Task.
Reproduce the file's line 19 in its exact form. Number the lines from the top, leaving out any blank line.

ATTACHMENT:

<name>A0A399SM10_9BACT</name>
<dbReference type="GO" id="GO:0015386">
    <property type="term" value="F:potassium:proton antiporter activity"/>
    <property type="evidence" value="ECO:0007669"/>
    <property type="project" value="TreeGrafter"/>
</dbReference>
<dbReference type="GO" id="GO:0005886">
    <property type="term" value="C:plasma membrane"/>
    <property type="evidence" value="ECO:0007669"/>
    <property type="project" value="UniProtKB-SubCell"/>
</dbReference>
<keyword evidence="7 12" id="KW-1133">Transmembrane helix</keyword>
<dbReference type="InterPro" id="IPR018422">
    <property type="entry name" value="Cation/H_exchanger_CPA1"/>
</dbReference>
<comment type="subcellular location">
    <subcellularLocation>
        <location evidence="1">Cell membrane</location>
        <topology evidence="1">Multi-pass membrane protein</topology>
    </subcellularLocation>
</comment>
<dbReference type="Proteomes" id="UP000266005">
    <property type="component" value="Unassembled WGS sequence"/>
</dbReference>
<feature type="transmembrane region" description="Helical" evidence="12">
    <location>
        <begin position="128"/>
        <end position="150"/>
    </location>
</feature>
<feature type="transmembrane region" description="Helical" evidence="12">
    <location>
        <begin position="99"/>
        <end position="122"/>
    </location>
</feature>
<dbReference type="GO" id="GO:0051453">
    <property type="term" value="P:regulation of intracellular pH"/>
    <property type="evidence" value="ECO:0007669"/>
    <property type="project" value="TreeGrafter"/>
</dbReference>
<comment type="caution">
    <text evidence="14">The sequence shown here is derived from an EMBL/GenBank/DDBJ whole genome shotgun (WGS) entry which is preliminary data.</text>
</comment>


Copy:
        <topology evidence="1">Multi-pass membrane protein</topology>